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Mon December 31, 2007
There are certain venues?times and places?that are problematical or, alternatively, rich for a novelist. If, for example, a novel is set in Honolulu on Saturday, December 6, 1941, any conversation between characters about what they plan to do tomorrow, go on a picnic, say, is fraught with meaning?to the reader, not to the characters. The same holds true for New York City in early September 2001, and so on. Carolyn Haines sets her new novel, Revenant, in August of 2005 on the Mississippi Coast, in Biloxi.
By Don Noble
There are certain venues?times and places?that are problematical or, alternatively, rich for a novelist. If, for example, a novel is set in Honolulu on Saturday, December 6, 1941, any conversation between characters about what they plan to do tomorrow, go on a picnic, say, is fraught with meaning?to the reader, not to the characters. The same holds true for New York City in early September 2001, and so on. Carolyn Haines sets her new novel, Revenant, in August of 2005 on the Mississippi Coast, in Biloxi. Five bodies are discovered under the paving in a casino parking lot. The lot was paved in 1981, so the bodies have been there at least twenty-four years. What the characters don't know but the reader thinks about is, if they had not been accidentally dug up when they were, a month later Hurricane Katrina would have washed them, the parking lot, the casino, the entire town, away. Yes, life is fragile and so is evidence and everything else.
Not only can Carolyn Haines write faster than most Americans can read?that is to say, two books a year?she has also, over a career of more than fifty novels, become a smooth professional crafter of murder mysteries. Her protagonist in this novel is a new creation, Carson Lynch. Lynch was a big-time newspaper reporter in Miami, but after she wrote some articles about the Mob, her house was burned down. Her daughter died in the fire, her marriage fell apart, and she became an alcoholic and lost her job. Now she is back in Biloxi at the third-rate local paper, covering these twenty-four-year-old murders.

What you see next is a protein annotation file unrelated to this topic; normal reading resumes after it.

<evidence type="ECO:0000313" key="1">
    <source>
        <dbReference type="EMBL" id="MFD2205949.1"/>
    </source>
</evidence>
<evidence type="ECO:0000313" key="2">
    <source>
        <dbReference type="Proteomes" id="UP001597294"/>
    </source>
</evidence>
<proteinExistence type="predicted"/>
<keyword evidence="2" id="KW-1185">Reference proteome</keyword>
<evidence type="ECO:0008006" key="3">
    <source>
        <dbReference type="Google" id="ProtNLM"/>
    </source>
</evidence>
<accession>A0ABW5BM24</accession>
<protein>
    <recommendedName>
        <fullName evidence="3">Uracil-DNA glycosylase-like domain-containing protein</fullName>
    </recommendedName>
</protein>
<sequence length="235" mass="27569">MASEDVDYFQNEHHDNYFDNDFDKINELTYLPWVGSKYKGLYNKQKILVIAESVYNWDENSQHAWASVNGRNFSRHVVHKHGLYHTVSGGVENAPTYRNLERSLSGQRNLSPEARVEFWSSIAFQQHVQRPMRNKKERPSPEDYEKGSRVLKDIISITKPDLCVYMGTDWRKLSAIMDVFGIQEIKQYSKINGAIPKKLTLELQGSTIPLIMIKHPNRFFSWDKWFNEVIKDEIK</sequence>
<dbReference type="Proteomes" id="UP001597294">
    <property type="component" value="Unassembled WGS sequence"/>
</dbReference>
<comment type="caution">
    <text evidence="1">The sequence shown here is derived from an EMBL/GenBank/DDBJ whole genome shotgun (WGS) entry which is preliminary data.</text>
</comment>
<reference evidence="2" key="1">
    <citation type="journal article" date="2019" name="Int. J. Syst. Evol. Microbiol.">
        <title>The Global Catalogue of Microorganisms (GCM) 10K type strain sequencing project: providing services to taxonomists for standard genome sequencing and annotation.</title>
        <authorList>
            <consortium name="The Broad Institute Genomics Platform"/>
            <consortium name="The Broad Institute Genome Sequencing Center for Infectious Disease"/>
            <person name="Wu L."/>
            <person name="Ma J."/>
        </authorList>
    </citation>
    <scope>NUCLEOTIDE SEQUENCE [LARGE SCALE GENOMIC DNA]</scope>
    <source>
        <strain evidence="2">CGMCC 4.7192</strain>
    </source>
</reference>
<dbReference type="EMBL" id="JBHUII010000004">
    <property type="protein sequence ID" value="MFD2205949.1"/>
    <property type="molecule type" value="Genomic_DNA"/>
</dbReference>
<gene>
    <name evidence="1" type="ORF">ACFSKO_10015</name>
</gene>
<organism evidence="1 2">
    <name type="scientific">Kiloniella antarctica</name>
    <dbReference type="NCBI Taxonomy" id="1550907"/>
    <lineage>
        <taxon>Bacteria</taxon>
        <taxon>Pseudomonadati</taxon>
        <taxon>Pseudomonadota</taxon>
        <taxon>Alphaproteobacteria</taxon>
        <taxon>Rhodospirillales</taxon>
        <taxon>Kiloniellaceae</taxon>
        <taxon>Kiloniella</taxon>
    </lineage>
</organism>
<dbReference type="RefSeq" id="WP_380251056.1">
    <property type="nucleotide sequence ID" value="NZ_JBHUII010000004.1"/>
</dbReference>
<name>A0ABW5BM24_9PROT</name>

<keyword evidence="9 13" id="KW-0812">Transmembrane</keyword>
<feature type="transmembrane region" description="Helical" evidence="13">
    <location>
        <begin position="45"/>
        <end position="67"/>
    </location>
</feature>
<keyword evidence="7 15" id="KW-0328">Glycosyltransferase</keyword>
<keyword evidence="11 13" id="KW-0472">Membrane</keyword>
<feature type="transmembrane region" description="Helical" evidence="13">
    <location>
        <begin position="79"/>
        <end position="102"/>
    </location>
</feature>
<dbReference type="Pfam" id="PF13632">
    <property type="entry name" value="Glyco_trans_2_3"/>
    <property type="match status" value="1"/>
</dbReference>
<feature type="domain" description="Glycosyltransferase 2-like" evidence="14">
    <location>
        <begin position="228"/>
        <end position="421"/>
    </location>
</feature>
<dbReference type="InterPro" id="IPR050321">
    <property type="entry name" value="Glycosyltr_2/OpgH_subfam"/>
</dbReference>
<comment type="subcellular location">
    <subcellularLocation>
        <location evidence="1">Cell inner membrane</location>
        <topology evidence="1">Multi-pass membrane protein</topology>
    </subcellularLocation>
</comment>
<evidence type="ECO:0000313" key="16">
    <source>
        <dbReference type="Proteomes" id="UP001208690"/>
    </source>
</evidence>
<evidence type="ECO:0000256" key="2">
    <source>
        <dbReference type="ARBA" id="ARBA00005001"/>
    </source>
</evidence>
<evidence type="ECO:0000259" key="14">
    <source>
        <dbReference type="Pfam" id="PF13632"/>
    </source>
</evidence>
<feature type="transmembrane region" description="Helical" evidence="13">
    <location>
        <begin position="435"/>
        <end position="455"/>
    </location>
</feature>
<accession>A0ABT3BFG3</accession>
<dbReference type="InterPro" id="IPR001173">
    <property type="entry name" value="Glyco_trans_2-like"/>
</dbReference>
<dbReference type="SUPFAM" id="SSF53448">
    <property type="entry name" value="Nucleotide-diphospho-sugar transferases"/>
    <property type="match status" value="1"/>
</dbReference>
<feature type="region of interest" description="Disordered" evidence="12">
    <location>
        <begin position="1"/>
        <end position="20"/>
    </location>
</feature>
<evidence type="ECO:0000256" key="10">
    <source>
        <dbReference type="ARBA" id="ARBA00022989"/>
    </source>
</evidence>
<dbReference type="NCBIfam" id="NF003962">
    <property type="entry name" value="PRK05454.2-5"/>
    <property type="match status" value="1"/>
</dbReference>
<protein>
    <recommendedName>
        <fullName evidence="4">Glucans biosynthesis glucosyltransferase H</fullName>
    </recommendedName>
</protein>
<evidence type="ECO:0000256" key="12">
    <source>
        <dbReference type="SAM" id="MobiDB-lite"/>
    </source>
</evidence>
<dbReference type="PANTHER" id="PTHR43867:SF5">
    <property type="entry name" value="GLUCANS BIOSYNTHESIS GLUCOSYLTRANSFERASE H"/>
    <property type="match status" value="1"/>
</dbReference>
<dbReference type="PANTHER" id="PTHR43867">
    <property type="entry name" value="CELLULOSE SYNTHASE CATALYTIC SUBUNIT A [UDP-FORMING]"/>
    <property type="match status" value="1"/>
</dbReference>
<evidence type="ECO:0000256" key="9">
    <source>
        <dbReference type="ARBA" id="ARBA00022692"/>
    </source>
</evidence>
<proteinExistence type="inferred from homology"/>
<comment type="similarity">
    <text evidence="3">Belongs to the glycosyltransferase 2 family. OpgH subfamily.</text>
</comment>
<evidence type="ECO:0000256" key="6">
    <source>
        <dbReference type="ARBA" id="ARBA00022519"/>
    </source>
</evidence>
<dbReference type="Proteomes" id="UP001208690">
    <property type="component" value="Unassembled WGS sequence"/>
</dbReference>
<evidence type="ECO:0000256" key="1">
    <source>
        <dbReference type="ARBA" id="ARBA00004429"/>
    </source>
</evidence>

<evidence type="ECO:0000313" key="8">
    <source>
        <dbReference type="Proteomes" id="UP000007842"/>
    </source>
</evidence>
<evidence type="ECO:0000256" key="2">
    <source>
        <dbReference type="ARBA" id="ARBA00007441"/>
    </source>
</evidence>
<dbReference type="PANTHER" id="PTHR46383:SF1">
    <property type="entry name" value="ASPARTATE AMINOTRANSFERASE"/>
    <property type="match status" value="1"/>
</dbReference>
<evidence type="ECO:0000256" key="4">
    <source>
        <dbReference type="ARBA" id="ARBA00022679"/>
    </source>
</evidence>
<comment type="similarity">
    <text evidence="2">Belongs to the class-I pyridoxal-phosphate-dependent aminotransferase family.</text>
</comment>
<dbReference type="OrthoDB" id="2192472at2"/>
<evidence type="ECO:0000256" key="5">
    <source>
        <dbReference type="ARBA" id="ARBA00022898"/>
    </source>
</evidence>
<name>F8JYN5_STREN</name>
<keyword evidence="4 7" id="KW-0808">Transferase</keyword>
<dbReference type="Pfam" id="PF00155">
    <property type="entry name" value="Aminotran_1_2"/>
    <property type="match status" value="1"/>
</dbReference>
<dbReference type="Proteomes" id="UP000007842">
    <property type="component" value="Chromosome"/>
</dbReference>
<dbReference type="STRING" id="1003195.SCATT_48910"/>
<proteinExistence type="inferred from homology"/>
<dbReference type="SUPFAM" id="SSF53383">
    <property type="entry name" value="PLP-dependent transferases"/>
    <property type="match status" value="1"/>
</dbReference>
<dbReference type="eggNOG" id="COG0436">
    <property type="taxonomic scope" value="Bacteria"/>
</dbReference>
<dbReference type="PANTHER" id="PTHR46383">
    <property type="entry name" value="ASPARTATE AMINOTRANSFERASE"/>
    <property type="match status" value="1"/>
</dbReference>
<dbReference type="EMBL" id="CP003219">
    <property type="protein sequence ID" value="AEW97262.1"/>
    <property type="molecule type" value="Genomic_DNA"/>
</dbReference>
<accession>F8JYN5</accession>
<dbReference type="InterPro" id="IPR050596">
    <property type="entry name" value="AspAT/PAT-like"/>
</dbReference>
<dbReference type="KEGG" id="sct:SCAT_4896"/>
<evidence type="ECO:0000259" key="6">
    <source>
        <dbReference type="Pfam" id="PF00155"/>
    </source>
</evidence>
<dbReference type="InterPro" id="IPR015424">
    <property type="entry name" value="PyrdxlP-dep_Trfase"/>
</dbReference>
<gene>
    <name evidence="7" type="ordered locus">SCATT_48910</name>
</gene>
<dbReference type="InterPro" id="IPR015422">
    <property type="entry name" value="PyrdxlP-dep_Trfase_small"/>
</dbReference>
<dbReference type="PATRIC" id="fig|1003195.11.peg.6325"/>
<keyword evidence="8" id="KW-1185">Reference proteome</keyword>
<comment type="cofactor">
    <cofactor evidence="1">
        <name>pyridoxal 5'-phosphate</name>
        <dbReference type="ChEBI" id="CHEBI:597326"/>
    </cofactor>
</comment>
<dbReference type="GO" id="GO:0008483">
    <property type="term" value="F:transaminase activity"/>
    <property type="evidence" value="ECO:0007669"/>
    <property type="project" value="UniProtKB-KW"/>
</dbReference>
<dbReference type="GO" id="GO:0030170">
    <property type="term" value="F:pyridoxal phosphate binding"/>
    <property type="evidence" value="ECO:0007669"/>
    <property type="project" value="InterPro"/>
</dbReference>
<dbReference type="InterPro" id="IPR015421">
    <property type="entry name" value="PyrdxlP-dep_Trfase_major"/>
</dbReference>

Carson Lynch is still good-looking but irritable, sad, brooding, and lonely, though not looking for company. She drinks a lot of vodka, sings karioke alone in her favorite bar, and is in her way an intriguing noirish heroine.
She is a reporter, not a detective, but many of the skills are the same. Using the newspaper morgue, she quickly learns the identities of four of the five dead girls. The fifth body is a mystery. Lynch interviews survivors, talks to Alvin Orley, a gangster who used to own the casino and is now in Angola for murder, and meets and spars with the police, the detectives, the DA. They are all out to find the maniac who killed those five girls, when a sixth girl is discovered, newly killed, and like the others missing her ring finger and wearing a bridal veil. The killer is baaa-ack. Maybe. Or is it a copycat?
In the course of her investigations, Lynch's suspicions light on a number of local men, some of whom are connected to her romantically, some not. Is it Mitch, the DA, Michael, the veterinarian, the farrier Strange Yoder, Lynch's brother-in-law, Tommy? For a little while, as in any good mystery, we suspect each in turn.
Along the way, via Carson's flights of nostalgia, Haines evokes the sleepy Mississippi coast of the pre-casino days and contrasts it with the tawdry, violent, but admittedly prosperous present.
We also learn to like Carson Lynch and wish her some recovery. She may not return to her first husband, but she needs to reduce her guilt and grieving over her dead daughter, Annabelle, drink fewer vodka martinis, and rejoin the living world around her. By the end of the novel, Carson Lynch has made some progress and, just as I am sure there will be more Carson Lynch novels, I am also sure she will be more, shall we say, socially active in the stories to come.
In closing: as in any who-done-it, there are clues. On the front cover under the title, Revenant, Haines has the dictionary definition, "one that returns after death or a long absence."
Don Noble's book reviews can be heard each Monday on Alabama Public Radio at 7:35 a.m. and 4:44 p.m. Recently retired as English professor at The University of Alabama, Don's specialties are Southern and American literature. Don also hosts Bookmark on Alabama Public Television.